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Preliminary design considerations for a commercial launch vehicle upper stage.

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The African small satellite industry (micro and nano satellites in particular) continues to grow with developments in the miniaturization of satellite technology. However, the costs and delays involved with the traditional “piggy backing” satellite launch method is unsustainable for small sat developers and has thus created a niche market for dedicated small satellite launch services. Notably, there is no satellite launch capability whatsoever in Africa, meaning all of the continent’s launch requirements are serviced by foreign providers, incurring additional cost. As its primary objective, the University of KwaZulu-Natal’s (UKZN’s) Aerospace Systems Research Group (ASReG) seeks to enable the establishment of an indigenous small satellite launch capability in alignment with the South African Government’s goals. To this end, ASReG is currently developing the LOX/Kerosene SAFFIRE (South African First Integrated Rocket Engine) to propel a hypothetical two-stage orbital launch vehicle, termed Commercial Launch Vehicle 1 (CLV). The upper stage of the launch vehicle will use a vacuum-expanded variant of SAFFIRE called SAFFIRE-V. The upper stage for both cases must meet the design constraints of a 0.85 mass fraction and a 1.2 m outer diameter. CLV has been envisaged to deliver a 75kg payload to 400 km sun synchronous orbit. This thesis presents a high level analysis focusing on the upper stage of CLV, which intends to guide design decisions by comparing design options based on mass, and develop a methodology for upper stage vehicle design. One of the major design decisions is the type of propellant feed system the vehicle should use; in this regard, the analysis compares an electric pump feed system to a pressure fed system. Another is the selection of propellant tank material, given that the propellant tanks constitute most of the mass of a rocket. Stainless steel (301 and Duplex), aluminium alloy (7075), aluminium-lithium (2195), carbon fibre reinforced plastic (T700/Epoxy), as well as combinations of materials were compared. To perform the preliminary mass analysis, each of the major components/systems of the CLV upper stage were independently designed and the various design options available for each of the components/systems were compared based on mass. These systems and components include: fuel and oxidiser propellant tanks, the propellant pressurization system and the reaction control system. After the individual analyses of the variations of each component, the best suited architectures were modelled in SolidWorks CAD software. The components were then assembled, in CAD. The analysis found that, on a preliminary basis, the Lithium ion (Li-Ion) based electric pump fed upper stages did not meet the mass requirements while Lithium polymer (Li-Po) based upper stages achieved the mass requirements. An upper stage employing stainless steel propellant tanks was found to meet the mass requirements, but only for a pressure fed upper stage. Overall, pressure fed upper stages had lower masses compared to electric pump vehicles. The mass reduction of thin walled, low pressurized, propellant tanks (resulting from using electric pumps) was offset by the mass of the battery packs required to power the pumps.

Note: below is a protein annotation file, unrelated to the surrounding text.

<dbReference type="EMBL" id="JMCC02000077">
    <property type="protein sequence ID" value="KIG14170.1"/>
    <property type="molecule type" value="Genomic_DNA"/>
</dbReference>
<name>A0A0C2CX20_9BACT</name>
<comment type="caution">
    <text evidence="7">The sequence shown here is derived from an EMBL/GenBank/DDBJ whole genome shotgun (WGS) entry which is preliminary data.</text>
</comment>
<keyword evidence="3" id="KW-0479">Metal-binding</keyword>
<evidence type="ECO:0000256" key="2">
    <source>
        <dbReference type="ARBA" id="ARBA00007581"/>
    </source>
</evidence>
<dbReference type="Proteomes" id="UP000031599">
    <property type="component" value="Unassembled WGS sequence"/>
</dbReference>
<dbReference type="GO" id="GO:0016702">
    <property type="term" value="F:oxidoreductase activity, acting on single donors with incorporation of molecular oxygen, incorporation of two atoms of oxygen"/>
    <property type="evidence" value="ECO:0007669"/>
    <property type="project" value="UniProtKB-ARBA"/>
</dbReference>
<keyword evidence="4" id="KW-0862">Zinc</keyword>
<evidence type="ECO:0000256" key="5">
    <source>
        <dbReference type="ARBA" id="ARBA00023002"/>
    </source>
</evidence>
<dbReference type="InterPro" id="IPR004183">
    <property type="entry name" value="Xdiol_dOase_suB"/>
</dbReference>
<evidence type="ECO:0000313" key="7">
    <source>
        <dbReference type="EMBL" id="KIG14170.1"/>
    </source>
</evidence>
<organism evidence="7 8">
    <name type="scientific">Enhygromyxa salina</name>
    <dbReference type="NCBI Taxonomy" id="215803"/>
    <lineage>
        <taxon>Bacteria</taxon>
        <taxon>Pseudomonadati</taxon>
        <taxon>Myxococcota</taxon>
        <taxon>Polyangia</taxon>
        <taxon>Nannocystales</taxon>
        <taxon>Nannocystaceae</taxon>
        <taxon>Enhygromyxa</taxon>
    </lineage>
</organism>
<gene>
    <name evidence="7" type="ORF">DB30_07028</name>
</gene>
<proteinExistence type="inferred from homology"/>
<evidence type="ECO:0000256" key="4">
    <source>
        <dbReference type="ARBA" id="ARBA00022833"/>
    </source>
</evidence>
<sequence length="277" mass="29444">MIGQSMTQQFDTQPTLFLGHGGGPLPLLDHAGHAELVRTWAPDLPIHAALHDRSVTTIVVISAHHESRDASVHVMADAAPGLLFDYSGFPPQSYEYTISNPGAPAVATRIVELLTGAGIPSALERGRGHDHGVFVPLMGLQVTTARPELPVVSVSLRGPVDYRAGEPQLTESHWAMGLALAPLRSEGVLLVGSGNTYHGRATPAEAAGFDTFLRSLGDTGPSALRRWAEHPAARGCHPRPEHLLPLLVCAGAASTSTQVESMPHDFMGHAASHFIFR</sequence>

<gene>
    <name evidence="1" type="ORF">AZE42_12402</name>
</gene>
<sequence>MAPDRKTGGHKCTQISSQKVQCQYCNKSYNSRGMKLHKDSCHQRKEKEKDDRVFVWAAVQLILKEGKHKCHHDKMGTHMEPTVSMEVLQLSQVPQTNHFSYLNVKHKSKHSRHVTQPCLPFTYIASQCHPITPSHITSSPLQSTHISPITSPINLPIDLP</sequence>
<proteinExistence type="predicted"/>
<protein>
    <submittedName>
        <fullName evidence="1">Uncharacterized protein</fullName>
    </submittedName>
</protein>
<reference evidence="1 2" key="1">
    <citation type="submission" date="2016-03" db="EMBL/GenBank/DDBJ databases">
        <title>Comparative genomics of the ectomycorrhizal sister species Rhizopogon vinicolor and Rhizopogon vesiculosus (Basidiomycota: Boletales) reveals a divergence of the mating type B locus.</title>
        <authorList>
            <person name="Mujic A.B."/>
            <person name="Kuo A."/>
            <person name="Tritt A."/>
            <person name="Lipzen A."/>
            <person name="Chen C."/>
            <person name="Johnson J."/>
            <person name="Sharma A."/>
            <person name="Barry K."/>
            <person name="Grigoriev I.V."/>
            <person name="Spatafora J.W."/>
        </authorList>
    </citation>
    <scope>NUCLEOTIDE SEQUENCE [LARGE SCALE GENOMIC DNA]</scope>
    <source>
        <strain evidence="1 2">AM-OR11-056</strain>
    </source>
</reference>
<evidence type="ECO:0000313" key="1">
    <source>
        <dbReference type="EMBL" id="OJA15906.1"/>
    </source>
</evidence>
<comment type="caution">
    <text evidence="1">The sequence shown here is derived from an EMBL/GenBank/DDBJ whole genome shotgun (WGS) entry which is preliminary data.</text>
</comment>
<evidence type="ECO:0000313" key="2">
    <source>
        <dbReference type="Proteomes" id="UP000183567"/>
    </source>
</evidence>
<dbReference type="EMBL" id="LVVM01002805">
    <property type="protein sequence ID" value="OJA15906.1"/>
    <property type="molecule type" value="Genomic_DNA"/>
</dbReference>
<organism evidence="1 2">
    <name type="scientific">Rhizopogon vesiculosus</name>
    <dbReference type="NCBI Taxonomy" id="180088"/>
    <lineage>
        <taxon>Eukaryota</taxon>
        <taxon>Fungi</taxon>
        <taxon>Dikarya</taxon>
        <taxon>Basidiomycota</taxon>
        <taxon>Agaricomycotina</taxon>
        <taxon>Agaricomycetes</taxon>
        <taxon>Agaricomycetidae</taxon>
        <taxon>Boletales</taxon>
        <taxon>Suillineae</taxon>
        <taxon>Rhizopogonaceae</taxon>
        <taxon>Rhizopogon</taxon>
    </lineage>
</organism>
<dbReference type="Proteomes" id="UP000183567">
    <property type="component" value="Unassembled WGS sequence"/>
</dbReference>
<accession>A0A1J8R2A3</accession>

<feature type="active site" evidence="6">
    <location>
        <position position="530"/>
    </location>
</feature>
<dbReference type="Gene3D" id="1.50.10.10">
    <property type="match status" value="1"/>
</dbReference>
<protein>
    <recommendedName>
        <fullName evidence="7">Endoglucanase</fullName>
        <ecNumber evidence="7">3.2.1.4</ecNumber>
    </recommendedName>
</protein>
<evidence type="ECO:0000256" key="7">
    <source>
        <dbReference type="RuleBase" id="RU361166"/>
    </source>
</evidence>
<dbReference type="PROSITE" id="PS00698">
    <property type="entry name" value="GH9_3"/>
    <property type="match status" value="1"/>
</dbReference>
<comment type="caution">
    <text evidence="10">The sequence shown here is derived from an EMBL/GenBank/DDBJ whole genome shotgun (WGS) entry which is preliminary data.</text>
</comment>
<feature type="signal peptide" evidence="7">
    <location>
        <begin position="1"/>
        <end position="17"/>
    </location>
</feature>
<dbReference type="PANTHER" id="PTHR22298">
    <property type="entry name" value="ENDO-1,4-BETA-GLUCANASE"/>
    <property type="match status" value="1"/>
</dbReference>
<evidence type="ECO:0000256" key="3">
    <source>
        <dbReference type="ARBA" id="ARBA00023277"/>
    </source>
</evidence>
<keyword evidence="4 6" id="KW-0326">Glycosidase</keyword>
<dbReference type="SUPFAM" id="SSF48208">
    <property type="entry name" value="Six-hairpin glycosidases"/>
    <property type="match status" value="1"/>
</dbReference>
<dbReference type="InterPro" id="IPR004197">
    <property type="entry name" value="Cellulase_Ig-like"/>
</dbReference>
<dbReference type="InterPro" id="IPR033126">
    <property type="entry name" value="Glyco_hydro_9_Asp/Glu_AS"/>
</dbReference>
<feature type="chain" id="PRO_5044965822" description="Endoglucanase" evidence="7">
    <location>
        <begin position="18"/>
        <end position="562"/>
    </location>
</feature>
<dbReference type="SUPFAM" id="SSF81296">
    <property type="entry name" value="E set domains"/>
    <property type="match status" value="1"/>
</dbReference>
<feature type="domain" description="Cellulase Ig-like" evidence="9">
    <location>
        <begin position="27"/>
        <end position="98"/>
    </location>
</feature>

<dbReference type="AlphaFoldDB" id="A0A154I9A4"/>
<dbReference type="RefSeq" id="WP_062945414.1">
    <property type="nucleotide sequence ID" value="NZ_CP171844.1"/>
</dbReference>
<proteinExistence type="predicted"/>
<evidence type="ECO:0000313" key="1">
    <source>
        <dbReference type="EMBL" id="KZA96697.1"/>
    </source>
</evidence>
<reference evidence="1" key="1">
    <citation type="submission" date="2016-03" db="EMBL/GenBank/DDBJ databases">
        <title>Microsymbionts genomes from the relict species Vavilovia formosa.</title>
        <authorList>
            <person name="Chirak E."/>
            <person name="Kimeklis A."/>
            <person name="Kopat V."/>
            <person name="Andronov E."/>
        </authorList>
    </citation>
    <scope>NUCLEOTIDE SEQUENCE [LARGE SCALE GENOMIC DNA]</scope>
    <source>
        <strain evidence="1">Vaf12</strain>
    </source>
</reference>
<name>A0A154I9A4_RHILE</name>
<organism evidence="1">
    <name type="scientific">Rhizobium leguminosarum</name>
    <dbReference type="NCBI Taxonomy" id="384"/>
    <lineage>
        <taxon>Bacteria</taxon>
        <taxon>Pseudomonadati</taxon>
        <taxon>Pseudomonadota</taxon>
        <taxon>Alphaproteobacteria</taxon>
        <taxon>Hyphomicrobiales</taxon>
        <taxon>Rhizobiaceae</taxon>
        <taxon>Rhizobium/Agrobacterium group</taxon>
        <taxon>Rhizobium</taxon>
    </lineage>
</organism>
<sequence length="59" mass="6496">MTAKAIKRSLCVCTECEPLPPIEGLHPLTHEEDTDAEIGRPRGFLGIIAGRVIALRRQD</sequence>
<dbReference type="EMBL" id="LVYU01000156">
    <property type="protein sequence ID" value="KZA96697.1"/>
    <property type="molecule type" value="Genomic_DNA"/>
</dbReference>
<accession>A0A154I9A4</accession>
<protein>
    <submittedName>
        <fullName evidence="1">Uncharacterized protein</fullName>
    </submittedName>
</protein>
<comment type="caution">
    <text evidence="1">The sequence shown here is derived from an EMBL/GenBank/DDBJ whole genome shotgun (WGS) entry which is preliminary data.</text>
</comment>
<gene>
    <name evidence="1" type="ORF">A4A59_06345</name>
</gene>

Masters Degree. University of KwaZulu- Natal, Durban.